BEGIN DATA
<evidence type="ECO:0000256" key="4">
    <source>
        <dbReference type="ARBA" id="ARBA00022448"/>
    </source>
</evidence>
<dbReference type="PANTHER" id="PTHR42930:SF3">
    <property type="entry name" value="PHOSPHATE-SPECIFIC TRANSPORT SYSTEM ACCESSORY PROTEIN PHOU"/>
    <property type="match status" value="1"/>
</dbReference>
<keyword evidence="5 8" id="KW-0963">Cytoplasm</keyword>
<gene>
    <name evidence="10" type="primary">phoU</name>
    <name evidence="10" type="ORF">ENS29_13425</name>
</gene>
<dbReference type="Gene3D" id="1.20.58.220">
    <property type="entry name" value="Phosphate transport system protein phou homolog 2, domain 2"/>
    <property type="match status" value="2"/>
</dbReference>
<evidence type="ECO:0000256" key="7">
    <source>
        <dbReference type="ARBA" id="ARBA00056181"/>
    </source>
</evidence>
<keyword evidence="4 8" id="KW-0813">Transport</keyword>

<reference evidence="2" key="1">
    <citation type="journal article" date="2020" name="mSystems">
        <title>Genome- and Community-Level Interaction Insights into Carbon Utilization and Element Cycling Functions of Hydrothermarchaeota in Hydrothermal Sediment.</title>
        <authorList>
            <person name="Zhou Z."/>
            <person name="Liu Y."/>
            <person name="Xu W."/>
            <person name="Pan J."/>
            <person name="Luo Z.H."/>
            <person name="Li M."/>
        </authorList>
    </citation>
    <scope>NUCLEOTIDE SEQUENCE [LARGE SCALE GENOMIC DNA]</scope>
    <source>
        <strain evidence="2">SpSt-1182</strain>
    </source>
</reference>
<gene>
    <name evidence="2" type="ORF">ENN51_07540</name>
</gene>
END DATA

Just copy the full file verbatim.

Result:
<evidence type="ECO:0000256" key="4">
    <source>
        <dbReference type="ARBA" id="ARBA00022448"/>
    </source>
</evidence>
<dbReference type="PANTHER" id="PTHR42930:SF3">
    <property type="entry name" value="PHOSPHATE-SPECIFIC TRANSPORT SYSTEM ACCESSORY PROTEIN PHOU"/>
    <property type="match status" value="1"/>
</dbReference>
<keyword evidence="5 8" id="KW-0963">Cytoplasm</keyword>
<gene>
    <name evidence="10" type="primary">phoU</name>
    <name evidence="10" type="ORF">ENS29_13425</name>
</gene>
<dbReference type="Gene3D" id="1.20.58.220">
    <property type="entry name" value="Phosphate transport system protein phou homolog 2, domain 2"/>
    <property type="match status" value="2"/>
</dbReference>
<evidence type="ECO:0000256" key="7">
    <source>
        <dbReference type="ARBA" id="ARBA00056181"/>
    </source>
</evidence>
<keyword evidence="4 8" id="KW-0813">Transport</keyword>

<reference evidence="2" key="1">
    <citation type="journal article" date="2020" name="mSystems">
        <title>Genome- and Community-Level Interaction Insights into Carbon Utilization and Element Cycling Functions of Hydrothermarchaeota in Hydrothermal Sediment.</title>
        <authorList>
            <person name="Zhou Z."/>
            <person name="Liu Y."/>
            <person name="Xu W."/>
            <person name="Pan J."/>
            <person name="Luo Z.H."/>
            <person name="Li M."/>
        </authorList>
    </citation>
    <scope>NUCLEOTIDE SEQUENCE [LARGE SCALE GENOMIC DNA]</scope>
    <source>
        <strain evidence="2">SpSt-1182</strain>
    </source>
</reference>
<gene>
    <name evidence="2" type="ORF">ENN51_07540</name>
</gene>